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Earlier this month, the British Retail Consortium reported a 3.5% decrease in footfall during the Christmas period – the largest decline since 2013.
Retail pundits have been quick to respond that high street retailers will need to deliver a more rewarding shopping experience if it is to combat the highly-personalised one that is already found online.
Much of the attraction of online shopping lies in speed and convenience, but as well as providing a faster and more efficient way to pay for goods, the high street will need to create more personalised and engaging CRM programmes to take customers on a positive shopping journey that goes beyond the checkout.
The beginning of 2018 has also seen retailer attention fall upon the introduction of Open Banking, where, for the first time, trusted third parties will be able to access a consumer’s banking data. According to consulting firm Accenture, 74% of retailers they surveyed in December want to access this data so they can better tailor their products.
For all the gloom that is reported, high street retailers are still processing millions and millions of transactions a year, and some have been quick to realise the additional value these transactions can generate at the point-of-sale.
Brands such as Caffè Nero and Planet Organic launched combined payment and loyalty mobile app services for their customers last year, which have, uniquely, been able to tap into the point-of-sale and gain individual basket data from each transaction.
Through this mobile-led strategy, this basket data insight has been able to turn anonymous app customers into individuals with purchasing preferences and habits, who gain a more personalised experience by being instantly rewarded with tailor-made offers at the point-of-sale.
Open Banking starts to open up a whole new world of opportunity for retailers that goes beyond mobile. As we hurtle towards a cashless society, the payments process could be transformed for virtually every retail customer, whether they pay through card or mobile.
The potential benefits for the customer? Being instantly rewarded with offers, discounts or special offers based on their individual shopping behaviour, regardless of their card or mobile payment method and without the need of a loyalty app or card.
At the same time, retailers would have at their fingertips a mechanic that didn’t just appeal to their most loyal customers, but a tool so frictionless it would broaden CRM activity to identify and segment customers, as well as set conditions that could really drive behaviour.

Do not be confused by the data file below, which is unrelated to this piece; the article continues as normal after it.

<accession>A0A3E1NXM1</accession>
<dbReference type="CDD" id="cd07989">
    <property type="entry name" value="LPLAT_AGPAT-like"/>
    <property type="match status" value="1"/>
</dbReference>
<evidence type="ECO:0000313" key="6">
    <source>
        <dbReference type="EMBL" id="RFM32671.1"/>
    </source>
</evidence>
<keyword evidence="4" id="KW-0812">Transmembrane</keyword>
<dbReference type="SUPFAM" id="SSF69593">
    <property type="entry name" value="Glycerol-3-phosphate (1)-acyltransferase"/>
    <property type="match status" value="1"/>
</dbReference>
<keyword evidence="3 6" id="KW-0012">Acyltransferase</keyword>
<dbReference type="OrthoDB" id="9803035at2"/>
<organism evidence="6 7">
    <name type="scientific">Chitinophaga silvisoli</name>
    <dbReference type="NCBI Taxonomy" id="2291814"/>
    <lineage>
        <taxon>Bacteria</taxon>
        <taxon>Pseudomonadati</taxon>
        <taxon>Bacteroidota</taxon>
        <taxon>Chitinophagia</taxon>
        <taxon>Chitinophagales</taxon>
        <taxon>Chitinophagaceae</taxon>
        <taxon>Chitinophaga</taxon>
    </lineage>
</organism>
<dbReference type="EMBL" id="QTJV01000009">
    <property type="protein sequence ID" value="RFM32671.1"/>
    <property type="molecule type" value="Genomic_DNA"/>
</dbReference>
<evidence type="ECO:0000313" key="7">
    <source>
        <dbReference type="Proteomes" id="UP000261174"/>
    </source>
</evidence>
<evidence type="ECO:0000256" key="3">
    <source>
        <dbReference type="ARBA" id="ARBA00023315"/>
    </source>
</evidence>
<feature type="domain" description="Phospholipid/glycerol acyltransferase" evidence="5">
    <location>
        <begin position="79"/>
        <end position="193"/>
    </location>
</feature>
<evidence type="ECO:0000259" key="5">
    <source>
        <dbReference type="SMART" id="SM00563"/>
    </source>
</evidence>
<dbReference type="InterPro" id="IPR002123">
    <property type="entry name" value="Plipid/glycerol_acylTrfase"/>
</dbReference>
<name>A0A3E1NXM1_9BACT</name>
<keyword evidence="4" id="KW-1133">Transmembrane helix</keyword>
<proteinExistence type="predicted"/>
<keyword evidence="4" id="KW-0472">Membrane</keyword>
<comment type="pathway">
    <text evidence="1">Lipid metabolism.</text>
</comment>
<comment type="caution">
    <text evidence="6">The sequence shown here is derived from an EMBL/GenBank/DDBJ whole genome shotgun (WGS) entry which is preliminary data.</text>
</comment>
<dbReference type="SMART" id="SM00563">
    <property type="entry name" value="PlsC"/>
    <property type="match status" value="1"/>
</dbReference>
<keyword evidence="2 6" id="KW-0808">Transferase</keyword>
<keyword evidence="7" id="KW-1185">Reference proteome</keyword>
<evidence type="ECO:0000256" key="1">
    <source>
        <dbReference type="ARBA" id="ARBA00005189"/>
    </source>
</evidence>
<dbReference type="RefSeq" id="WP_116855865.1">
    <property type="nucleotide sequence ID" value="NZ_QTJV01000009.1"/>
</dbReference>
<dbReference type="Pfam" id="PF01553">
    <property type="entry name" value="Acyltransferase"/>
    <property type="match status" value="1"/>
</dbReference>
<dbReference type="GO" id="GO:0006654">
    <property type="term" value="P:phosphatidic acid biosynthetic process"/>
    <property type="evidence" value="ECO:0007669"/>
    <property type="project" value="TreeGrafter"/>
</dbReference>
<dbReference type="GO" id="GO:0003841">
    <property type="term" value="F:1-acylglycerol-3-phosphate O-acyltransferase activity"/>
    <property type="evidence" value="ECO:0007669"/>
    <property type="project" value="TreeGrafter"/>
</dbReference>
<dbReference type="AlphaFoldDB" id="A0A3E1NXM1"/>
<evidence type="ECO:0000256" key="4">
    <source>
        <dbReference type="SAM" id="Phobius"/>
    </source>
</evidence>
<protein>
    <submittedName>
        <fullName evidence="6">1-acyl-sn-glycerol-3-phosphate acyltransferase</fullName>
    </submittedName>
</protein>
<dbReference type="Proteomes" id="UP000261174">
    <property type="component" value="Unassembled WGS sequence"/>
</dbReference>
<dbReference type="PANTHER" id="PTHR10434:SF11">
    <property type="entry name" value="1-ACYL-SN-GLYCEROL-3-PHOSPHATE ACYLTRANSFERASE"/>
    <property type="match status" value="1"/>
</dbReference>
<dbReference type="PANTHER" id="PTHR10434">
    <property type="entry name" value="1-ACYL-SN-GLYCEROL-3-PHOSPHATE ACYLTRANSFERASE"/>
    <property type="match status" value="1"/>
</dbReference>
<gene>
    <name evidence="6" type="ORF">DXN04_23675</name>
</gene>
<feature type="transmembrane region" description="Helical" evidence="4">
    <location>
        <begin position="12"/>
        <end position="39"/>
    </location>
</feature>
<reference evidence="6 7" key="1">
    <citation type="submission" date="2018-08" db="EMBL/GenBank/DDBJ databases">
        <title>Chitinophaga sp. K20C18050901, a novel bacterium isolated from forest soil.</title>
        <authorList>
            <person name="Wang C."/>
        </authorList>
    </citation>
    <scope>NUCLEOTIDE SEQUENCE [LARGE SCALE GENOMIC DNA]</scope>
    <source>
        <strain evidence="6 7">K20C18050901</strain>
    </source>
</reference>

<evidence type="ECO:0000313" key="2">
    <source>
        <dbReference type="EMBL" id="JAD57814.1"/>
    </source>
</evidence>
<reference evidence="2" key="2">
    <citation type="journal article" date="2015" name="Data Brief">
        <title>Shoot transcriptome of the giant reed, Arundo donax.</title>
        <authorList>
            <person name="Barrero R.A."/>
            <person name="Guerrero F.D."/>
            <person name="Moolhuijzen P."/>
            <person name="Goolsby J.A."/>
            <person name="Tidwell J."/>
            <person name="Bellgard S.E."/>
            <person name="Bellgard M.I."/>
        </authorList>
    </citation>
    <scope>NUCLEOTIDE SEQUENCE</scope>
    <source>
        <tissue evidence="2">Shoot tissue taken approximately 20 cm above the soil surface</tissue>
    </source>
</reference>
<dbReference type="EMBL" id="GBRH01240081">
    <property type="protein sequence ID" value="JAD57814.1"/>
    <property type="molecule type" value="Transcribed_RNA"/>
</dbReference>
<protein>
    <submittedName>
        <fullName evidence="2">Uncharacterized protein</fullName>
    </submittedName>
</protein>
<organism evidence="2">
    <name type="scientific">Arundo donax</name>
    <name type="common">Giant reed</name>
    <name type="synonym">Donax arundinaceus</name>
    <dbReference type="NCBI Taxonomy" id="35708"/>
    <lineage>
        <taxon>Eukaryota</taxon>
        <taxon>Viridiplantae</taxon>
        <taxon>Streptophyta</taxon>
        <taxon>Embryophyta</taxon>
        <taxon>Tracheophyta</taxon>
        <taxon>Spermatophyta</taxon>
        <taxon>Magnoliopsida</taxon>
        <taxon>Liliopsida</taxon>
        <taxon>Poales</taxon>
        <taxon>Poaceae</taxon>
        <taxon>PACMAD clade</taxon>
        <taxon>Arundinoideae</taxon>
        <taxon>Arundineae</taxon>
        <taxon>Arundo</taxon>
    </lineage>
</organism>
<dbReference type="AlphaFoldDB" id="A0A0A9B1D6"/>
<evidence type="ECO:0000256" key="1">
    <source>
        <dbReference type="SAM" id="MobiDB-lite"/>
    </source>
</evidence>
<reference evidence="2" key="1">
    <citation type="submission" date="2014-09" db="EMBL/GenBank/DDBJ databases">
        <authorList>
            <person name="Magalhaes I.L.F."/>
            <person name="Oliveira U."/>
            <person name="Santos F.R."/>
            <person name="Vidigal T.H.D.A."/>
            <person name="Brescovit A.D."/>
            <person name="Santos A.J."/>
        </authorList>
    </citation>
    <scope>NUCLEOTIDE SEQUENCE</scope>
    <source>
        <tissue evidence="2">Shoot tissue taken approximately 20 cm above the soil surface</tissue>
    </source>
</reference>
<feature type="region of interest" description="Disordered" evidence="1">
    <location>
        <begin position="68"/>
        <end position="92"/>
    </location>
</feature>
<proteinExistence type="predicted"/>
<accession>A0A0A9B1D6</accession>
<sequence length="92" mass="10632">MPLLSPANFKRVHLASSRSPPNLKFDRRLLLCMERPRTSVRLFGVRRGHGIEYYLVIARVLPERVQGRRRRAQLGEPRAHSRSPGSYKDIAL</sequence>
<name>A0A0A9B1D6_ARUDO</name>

One retailer has already proven how powerful data-led customer segmentation campaigns can be through its combined payment and loyalty app.
Last year, Vietnamese fast food chain Hop wanted to increase the frequency of purchases on a slow business day – Tuesdays. Through their combined payments and loyalty app, Hop decided to offer double loyalty points to all customers who came in on that day.
Activity on a Tuesday for the month after the campaign launched looked very different: Unique app customers increased by 85% and app transactions went up 51%.
Imagine the results if this had been frictionlessly available through all card payment methods, not just those who paid through Hop’s combined mobile payment and loyalty app.
Stealing a march on using the Open Banking framework to open up retail loyalty to the wider banking experience, in November Yoyo entered into a first-of-its kind partnership with Starling to enable the startup bank’s customers to automatically reap the benefits of retailer-specific loyalty programmes every time they used their Starling payment card in Yoyo-accepting high street stores.
This partnership with Starling shows the awesome potential of Open Banking and marks the start of a new phase in high street retail to add even more value to the payments process and attach retailer loyalty to the wider banking experience.
The other side of the coin of Open Banking is going to be consumer reaction to handing over their banking data to third parties.
On face value, it could all sound a bit dangerous – who wants to let total strangers have access to their personal banking details?
However, the way in which Open Banking has been designed means it is actually very safe – banking customers are always in control.
Giving a trusted organisation permission to access your bank account will be done in much the same way as you give apps and websites permission to access your Facebook profile.
From the trusted organisation’s app or website, you will be redirected to your bank, where you will sign in and be told exactly what information and permissions the company is asking for – importantly, you are in control of whether to give that permission or not.
But, I hear you say, that’s my Facebook profile – this is my bank account!
The major difference is that when it comes your bank account data, these trusted organisations are registered with the Financial Conduct Authority (FCA), and will be the only ones legally able to access your data. The FCA will keep this list of those that are registered up-to-date and public.
Open Banking has the potential to offer a well-needed lifeline for the high street – providing the opportunity to create data-led campaigns that can reward all shoppers as individual customers, regardless of the payment method. Those banks and retailers who can take Open Banking even further will soon find themselves stealing the march on their competitors.